Visit the Auditor’s website and look up the information. If you have any problems, contact the Defiance County Auditor’s Office at (419) 784-3111.
Does your county have tract (geographical) indexing?
Does your county require a legal description with releases and assignments?
Is their a fee for marginal notations on releases and assignment?
Yes, a $4.00 fee is required.
What do you charge for copies made by the public?
$0.25 per copy
What do your charge for copies made by the Recorder's Staff?
$2.00 per copy per ORC 317.32(I)
Does your county offer on-line access? If so, is there a cost involved?
We have online access to the indexes.
What is your County Auditor's conveyance fee?
$4.00 per thousand
What is your County Auditor's transfer fee?
$0.50 per parcel
Does your county require a SASE or postage?
Does your county have Registered Land (Torrens)?
Does your county supply blank forms for purchase?
What is your county's document turn-around time?
Does your office record Soldiers Discharge Records (DD214)?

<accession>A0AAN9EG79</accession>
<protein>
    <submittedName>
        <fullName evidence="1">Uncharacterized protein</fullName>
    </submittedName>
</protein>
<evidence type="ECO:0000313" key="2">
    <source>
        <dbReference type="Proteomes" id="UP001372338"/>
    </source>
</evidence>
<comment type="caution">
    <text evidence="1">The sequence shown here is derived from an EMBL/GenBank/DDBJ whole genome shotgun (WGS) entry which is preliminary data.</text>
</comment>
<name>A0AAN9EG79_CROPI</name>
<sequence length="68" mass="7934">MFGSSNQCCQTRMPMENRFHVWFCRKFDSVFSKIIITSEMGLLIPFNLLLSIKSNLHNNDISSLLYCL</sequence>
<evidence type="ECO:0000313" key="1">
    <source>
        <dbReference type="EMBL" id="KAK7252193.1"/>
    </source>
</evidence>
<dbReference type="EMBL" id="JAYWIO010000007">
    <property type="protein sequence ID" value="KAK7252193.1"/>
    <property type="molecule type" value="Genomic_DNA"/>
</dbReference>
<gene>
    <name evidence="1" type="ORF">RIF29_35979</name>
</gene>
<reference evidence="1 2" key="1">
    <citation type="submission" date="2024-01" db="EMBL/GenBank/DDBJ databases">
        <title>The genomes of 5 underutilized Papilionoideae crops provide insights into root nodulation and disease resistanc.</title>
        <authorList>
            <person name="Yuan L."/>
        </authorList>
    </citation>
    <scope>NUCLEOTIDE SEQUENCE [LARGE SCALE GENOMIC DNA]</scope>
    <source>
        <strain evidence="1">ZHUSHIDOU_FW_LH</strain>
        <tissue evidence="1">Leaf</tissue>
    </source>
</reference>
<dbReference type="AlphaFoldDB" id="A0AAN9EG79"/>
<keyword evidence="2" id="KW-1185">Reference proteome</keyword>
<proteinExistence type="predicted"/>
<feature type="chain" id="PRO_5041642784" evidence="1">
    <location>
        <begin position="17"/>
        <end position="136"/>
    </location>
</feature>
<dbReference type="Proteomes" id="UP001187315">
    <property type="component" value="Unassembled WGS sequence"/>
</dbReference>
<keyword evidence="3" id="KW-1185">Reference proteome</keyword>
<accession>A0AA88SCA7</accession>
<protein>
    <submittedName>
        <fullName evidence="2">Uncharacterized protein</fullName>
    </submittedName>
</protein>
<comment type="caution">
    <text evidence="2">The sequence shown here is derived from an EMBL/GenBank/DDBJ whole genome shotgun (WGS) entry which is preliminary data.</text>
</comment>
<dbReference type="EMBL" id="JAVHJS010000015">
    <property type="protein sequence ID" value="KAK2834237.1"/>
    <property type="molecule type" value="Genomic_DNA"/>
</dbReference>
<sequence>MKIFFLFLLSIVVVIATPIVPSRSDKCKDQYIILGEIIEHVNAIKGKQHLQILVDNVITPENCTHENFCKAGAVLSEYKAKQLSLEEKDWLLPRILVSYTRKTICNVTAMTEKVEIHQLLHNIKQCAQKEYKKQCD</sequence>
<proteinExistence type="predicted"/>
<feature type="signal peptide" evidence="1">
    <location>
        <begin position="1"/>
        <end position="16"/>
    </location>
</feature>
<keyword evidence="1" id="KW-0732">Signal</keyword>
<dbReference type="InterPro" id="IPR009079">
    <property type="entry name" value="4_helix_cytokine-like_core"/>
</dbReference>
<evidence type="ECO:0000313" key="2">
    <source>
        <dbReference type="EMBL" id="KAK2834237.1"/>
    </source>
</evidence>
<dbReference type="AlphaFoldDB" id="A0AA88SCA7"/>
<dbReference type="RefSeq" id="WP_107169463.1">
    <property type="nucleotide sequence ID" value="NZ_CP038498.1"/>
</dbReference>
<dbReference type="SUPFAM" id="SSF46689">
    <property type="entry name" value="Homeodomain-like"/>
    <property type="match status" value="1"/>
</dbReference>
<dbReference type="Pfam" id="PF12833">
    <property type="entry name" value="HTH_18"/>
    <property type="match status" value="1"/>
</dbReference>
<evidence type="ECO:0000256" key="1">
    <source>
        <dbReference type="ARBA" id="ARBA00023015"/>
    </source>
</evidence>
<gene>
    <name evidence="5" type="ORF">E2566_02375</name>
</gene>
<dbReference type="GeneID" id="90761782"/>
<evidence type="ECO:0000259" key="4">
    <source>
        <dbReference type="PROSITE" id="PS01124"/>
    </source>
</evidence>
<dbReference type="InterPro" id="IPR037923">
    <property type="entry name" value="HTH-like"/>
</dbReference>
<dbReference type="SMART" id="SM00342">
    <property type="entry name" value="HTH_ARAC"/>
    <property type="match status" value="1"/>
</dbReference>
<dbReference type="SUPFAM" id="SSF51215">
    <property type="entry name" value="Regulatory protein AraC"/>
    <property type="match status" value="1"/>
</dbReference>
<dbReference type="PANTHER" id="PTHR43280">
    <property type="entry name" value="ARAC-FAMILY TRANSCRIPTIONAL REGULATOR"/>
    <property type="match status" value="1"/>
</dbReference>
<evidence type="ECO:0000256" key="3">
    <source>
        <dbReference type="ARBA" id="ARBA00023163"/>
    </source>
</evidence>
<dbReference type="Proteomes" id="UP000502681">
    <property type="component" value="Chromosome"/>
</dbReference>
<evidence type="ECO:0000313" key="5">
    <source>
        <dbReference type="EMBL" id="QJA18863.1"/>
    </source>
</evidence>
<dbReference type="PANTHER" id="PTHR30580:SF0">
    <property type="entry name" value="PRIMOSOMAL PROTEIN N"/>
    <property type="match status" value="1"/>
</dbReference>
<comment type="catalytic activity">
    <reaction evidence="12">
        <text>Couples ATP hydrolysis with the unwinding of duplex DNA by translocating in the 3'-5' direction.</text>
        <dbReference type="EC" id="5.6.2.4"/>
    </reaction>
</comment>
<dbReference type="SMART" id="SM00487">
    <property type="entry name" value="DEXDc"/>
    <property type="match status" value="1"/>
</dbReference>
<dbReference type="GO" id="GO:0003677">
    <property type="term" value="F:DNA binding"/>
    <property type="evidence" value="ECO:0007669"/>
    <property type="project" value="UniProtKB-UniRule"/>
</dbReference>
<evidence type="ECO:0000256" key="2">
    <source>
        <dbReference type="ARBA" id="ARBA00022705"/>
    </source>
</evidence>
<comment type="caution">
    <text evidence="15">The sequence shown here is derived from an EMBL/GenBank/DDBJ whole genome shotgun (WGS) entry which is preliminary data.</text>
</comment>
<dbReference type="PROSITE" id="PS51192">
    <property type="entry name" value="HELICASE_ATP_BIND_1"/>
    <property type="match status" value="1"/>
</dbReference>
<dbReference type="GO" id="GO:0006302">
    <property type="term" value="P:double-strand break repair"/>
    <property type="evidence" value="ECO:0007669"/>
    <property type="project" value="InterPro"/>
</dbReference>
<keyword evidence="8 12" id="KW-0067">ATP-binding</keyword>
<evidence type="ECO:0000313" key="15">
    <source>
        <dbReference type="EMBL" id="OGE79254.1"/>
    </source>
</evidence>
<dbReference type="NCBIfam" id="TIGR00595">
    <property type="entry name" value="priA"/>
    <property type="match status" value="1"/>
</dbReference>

Why aren’t document images available for viewing online?
Simply put – for resident security. Early on, we determined that many documents that have been recorded and/or filed in the County Recorder’s office inadvertently contain a resident’s social security number or other personal information.
In conjunction with the logic and prudent responsibility shared by many other Ohio County Recorders, in Defiance County we chose not to place document images online to safeguard and protect our resident’s personal information.
While it may be an inconvenience to some, and it is accepted that there are certain people that would benefit from placing such valuable information on line, for the majority of the residents doing so could place them at risk. In our estimation, the risk outweighs the reward.
As a result, it is our policy to not have document images available online as it eliminates one more place that an identity thief can search to steal one’s personal information.